Create a holiday budget: Once you’ve crunched the numbers to figure out how much you spent last year, and you’ve finalized your holiday plans and gift list, you’ll want to create a holiday budget that breaks down that figure into a monthly savings goal. Remember: It’s okay if you need to reevaluate your holiday plans to make covering the cost more realistic. If the amount you’ll need to save feels like a stretch, go back to the drawing board and see if you need to rethink your gift list or opt for a smaller celebration.
Take a closer look at your current spending habits: If your monthly savings goal is just out of reach, look for ways to trim your monthly costs and put those savings into your holiday savings. “One of the easiest ways to save money is to trade food delivery fees for a warehouse retailer membership,” says Thompson. “Food delivery is convenient, but paying restaurant prices, delivery fees, and tips adds up quickly. Warehouse retailers offer high-quality food at competitive prices. You can fix your food at home and eat healthy while saving money.” Another tip to help boost your savings: Review your monthly subscriptions—you could be paying for unused or forgotten subscriptions.
Look for ways to increase your disposable income: If it feels like you only earn enough to cover the essentials, look for opportunities to earn extra income to help fund your holiday savings account. Consider picking up a side hustle in your free time or using this as an opportunity to clear out clutter in your home and resell.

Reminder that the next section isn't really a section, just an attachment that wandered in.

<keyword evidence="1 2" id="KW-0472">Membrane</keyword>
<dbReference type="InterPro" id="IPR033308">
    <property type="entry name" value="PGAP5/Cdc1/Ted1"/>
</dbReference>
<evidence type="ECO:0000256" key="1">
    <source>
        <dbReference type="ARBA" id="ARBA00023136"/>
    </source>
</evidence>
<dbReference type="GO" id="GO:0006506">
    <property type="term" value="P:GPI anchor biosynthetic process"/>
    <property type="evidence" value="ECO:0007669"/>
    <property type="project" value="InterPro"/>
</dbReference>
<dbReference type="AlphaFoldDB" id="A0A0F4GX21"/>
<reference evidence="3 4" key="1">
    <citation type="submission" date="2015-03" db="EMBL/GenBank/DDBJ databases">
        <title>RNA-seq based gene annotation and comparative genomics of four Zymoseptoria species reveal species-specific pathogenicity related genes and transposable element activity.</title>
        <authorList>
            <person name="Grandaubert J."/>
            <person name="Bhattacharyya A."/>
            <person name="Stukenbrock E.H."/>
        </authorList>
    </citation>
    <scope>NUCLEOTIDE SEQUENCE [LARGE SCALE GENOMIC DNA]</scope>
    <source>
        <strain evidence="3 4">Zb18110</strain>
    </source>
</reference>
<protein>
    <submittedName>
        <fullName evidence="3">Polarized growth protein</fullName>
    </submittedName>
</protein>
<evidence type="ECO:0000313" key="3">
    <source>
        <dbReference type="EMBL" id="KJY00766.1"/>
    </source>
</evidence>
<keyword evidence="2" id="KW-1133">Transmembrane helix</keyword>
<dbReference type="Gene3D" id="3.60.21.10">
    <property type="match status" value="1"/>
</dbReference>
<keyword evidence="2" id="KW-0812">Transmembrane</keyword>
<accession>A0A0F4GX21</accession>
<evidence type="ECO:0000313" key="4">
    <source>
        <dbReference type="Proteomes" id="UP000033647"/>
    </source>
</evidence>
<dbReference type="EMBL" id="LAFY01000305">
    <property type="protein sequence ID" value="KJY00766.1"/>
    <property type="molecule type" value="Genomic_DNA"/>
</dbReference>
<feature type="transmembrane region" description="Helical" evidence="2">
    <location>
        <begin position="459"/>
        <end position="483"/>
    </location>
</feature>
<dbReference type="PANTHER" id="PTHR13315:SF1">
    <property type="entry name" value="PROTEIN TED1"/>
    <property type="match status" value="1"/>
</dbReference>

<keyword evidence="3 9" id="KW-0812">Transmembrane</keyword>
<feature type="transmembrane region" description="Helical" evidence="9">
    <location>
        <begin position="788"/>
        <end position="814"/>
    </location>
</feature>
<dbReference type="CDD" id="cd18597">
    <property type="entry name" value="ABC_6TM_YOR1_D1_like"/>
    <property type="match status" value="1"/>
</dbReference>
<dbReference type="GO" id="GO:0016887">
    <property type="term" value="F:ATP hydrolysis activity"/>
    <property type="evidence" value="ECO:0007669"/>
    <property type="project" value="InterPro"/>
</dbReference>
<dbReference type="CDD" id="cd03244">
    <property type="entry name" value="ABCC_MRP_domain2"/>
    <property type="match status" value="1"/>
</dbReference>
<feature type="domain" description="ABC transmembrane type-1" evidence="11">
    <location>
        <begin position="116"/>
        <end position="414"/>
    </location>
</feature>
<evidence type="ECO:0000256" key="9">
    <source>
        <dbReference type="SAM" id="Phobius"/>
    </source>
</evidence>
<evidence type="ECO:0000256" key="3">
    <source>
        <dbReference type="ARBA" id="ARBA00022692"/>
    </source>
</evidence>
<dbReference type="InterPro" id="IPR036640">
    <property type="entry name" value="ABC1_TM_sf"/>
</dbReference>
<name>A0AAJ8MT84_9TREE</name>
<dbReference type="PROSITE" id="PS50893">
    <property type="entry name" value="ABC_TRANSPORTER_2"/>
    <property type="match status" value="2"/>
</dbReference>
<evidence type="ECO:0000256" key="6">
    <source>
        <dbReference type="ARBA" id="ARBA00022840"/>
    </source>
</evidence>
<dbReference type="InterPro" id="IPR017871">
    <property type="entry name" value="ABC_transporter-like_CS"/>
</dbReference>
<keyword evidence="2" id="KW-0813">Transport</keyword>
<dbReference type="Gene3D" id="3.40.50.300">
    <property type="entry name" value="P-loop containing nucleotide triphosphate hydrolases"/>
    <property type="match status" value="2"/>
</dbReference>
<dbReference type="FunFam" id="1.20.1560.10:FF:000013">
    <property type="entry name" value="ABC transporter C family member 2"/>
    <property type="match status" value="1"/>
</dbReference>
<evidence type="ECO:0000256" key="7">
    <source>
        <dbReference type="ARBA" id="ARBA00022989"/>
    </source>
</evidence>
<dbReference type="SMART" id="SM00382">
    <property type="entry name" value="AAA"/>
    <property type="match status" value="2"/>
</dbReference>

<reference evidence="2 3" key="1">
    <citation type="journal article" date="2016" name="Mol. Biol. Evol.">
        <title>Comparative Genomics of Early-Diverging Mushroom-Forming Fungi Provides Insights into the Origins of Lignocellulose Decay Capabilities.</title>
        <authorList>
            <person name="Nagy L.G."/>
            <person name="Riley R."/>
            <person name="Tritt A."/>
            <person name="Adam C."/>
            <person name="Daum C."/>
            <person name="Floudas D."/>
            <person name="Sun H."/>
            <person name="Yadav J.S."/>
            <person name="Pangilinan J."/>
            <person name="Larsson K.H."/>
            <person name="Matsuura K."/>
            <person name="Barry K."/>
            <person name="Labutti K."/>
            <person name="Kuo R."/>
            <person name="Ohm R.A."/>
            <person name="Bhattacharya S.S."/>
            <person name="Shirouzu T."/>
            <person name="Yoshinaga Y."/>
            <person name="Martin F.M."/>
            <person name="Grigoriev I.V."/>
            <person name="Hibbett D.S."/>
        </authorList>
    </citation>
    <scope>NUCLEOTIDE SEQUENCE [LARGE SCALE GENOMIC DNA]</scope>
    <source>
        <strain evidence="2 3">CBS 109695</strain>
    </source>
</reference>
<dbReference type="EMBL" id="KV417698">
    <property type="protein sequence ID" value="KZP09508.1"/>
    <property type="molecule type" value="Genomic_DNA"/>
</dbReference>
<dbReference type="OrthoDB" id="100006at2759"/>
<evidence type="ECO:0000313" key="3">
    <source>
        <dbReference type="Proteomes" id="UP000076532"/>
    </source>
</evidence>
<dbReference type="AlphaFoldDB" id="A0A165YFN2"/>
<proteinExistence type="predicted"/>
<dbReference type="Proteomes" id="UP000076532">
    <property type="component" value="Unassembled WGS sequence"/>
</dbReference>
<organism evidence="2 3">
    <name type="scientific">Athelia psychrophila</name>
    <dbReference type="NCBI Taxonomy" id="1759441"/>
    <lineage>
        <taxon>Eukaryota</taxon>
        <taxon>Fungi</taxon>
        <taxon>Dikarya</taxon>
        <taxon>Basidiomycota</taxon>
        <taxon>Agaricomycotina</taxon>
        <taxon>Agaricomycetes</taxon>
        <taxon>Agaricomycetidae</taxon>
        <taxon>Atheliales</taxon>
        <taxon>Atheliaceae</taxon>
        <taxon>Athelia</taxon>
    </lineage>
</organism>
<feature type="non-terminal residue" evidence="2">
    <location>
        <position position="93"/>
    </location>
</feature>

Take advantage of sales: You don’t have to wait for the holidays to come around to start making purchases. Take advantage of holidays like Black Friday, Cyber Monday, and Small Business Saturday to save on gifts for your loved ones. You can also sign up to receive emails from your favorite retailers so that you never miss out on a sale or coupon. If you find that you spent less on a gift for someone than you had originally budgeted for, you could shift some funds over to a different part of your budget and have some extra money to cover the cost of travel or holiday decorations.
Set yourself up for next year: Finding yourself in a financial crunch is stressful, so do what you can now to set yourself up for next year. Shop around for the right savings account for your holiday savings and automate your deposits so that you can stay on top of your goals without adding another task to your monthly to-do list. Your future self will thank you.
This story was originally featured on Fortune.com